16 Oct 2023
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THE BSO DIFFERENCE
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In a rapidly evolving (and increasingly decentralised) digital economy, a reliable crypto infrastructure is essential for ensuring the security and legitimacy of digital assets and financial transactions.
If you were to build a digital currency ecosystem that is practical, secure, and user-friendly, then a reliable crypto infrastructure is the necessary backbone. The primary components of such an infrastructure may include robust blockchain technology, secure wallet solutions, resilient network architecture, and rigorous encryption protocols.
Crypto infrastructure is the combination of hardware, software, and network components needed for the smooth functioning of cryptocurrency applications and blockchain networks.
The first step needed for building a robust crypto infrastructure is to decide on the specific use case. Every organisation has different needs, so defining your use case will help determine what type of infrastructure needs to be built and what components are most essential.
Some common use cases might include:
Smart contract deployment
Data authentication or verification
Smart asset management
A combination of all the above
It might also involve providing users with a viable alternative to traditional, centralised financial architectures, which can often be slower and less secure than the blockchain option.
The five core elements needed for building a robust crypto infrastructure are:
Node: This is a computer that maintains and validates a copy of the complete blockchain ledger.
Block: This is a single unit of the data structure which contains a set of transactions and is linked to the previous block, forming a chain.
Chain: This is a decentralised ledger made from an interconnected series of blocks, which records all the transactions on the network.
Transaction: The smallest unit on a blockchain network, a transaction typically involves the exchange of cryptocurrency tokens and is recorded as an entry in the ledger.
Consensus: The mechanism by which participants agree on a set of rules and arrangements to ensure the integrity, security, and validity of transactions on the blockchain network.
While a robust blockchain ecosystem can give you transparent, immutable, and decentralised transactions that traditional financial systems can’t, blockchain does require some serious, high-performance hardware.
The exact requirements will depend on the specific use case, but any hardware that can support a blockchain network must have three core characteristics:
High-performance computing power and capabilities
Scalability to allow for the growth of the network
System redundancies that can help protect data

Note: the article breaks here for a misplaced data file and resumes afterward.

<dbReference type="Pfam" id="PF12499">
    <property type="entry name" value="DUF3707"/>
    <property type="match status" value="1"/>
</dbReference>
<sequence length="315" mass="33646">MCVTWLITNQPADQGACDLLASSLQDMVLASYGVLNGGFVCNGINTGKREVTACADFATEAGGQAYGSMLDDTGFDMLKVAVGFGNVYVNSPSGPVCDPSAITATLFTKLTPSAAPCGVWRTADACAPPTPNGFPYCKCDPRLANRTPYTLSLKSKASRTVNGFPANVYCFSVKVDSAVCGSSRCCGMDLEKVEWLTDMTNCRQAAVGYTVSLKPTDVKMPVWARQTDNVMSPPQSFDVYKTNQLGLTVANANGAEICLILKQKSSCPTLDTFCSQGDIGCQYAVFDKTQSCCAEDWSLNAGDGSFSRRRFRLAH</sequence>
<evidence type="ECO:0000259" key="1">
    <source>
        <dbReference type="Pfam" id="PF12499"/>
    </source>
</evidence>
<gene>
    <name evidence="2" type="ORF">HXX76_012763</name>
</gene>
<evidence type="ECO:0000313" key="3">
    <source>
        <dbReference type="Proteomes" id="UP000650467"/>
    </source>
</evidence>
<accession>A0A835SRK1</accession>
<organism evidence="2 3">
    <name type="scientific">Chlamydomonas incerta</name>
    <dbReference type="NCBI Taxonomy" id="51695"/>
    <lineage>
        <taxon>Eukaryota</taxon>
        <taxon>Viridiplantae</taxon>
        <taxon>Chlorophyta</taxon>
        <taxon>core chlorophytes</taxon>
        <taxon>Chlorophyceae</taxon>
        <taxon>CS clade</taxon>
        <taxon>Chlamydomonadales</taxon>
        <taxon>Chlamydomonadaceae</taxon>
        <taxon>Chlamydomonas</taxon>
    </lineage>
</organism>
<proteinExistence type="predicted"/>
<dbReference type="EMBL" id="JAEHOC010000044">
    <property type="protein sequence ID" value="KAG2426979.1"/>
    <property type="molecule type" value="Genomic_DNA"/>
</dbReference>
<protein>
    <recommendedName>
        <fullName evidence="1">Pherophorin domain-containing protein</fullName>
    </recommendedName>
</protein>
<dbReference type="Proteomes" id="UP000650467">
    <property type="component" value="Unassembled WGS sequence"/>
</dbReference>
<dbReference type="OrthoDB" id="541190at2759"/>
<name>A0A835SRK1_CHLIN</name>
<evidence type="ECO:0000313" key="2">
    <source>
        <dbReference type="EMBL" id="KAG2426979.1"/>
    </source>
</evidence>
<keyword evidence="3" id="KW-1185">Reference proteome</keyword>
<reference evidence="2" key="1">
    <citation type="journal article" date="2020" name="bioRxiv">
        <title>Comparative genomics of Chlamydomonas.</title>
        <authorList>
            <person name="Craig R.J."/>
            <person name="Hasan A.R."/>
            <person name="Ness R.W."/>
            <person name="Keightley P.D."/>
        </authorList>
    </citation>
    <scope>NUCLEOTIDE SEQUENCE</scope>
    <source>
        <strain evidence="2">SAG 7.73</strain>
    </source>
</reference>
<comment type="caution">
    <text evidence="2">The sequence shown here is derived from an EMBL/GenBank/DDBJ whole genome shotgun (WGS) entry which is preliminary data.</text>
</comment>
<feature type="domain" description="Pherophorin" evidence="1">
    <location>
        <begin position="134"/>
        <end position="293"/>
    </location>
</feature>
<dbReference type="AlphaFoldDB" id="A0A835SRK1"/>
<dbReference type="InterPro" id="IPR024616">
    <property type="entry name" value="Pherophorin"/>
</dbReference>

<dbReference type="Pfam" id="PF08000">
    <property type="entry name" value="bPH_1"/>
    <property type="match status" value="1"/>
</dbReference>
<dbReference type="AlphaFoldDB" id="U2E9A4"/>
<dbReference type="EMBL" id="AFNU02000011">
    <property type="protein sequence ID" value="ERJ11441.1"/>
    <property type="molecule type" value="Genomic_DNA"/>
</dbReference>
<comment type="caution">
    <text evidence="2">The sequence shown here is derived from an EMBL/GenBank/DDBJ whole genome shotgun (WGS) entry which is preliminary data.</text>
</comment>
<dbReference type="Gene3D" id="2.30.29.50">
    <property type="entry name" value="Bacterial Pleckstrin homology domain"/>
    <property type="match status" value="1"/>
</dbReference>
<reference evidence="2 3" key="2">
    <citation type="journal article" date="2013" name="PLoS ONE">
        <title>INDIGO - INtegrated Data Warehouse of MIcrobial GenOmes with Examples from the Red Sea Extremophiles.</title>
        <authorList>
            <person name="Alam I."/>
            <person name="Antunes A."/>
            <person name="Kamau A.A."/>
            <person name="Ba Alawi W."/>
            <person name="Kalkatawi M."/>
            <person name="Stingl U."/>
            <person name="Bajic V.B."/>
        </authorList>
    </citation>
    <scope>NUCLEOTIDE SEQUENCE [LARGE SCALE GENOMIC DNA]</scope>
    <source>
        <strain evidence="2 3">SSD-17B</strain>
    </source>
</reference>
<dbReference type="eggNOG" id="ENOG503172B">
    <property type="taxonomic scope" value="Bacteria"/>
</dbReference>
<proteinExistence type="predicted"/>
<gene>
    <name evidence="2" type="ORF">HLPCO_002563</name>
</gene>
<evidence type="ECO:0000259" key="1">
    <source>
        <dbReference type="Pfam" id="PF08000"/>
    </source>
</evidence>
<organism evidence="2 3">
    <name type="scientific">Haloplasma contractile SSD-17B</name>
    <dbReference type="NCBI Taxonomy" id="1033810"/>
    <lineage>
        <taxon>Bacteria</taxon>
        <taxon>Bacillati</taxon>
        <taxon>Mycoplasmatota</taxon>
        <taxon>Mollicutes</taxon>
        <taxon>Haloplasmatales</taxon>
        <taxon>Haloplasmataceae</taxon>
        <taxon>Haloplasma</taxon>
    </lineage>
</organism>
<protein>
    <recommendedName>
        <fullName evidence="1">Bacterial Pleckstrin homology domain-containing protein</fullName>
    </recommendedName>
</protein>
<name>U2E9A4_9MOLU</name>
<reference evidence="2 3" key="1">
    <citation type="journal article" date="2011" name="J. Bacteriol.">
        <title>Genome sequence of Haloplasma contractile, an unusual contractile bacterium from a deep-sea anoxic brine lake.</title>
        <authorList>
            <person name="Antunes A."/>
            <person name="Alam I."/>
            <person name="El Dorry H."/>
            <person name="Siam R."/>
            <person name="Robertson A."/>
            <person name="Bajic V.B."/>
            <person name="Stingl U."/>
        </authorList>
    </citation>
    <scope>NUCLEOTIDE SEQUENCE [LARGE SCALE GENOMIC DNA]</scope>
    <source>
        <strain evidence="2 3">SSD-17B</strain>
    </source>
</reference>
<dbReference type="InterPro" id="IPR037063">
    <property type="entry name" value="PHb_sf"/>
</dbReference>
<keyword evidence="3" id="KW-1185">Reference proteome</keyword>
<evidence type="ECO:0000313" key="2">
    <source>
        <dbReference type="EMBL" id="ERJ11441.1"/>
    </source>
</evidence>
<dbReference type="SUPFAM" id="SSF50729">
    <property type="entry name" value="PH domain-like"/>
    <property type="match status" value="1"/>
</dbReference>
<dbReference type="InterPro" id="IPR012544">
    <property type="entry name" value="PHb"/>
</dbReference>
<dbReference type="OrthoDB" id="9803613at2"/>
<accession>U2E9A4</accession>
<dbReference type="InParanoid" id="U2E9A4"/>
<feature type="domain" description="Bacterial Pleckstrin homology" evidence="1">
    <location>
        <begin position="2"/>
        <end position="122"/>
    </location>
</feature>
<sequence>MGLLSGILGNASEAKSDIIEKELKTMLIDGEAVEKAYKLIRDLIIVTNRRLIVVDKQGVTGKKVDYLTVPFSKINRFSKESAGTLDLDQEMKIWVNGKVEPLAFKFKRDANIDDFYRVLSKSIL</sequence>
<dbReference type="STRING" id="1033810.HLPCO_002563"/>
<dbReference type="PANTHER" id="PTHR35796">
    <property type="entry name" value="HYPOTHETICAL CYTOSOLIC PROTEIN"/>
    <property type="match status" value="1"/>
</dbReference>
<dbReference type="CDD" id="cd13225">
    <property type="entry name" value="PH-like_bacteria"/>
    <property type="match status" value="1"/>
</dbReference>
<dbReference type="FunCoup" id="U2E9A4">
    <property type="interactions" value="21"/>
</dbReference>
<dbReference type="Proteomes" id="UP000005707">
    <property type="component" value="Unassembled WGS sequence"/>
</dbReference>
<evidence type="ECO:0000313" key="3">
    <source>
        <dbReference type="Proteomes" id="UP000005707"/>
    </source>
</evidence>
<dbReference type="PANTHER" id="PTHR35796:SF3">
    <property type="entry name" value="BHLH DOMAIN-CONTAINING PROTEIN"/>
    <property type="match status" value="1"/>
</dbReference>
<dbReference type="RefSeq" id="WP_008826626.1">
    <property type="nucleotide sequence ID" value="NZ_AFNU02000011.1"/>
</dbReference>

Powerful ASIC miners and processors are some of the basic requirements. A reliable and consistent supply of electricity is also a must since crypto infrastructure can consume a lot of power. Additionally, significant storage capability will be needed for the data-heavy blockchain system.
A crypto foundation is a non-profit entity that supports specific blockchain ecosystems through financial as well as non-financial means. Some of the goals espoused by major crypto foundations include:
Community-building around a specific cryptocurrency
Supporting projects related to that cryptocurrency
Facilitating decentralised control over the currency and related projects
Hosting events to help create connections for such projects
For example, the Ethereum Foundation hosts various events and conferences to help researchers and developers interested in Ethereum learn more about it and connect with each other.
A foundation can also invest directly into a particular blockchain network through a grants programme or other more direct forms of investment. One example of this is the Solana Foundation Grants programme, which funds initiatives aimed at securing, growing, and further decentralising the Solana network.
In essence, crypto foundations are designed to bolster blockchain projects, help them evolve, and keep them as decentralised as possible.
The five pillars of cryptocurrency collectively help bolster the reliability and functionality of the cryptocurrency infrastructure being built. These five pillars are:
Decentralisation: One of the most basic features of crypto, decentralisation simply means that no single entity – be it a government, corporation, or nonprofit – will ever have complete control of the network. The distributed ledger technology ensures that the cryptocurrency is not vulnerable to any single point of failure, reducing the risk of fraud, cyber-attacks, or censorship.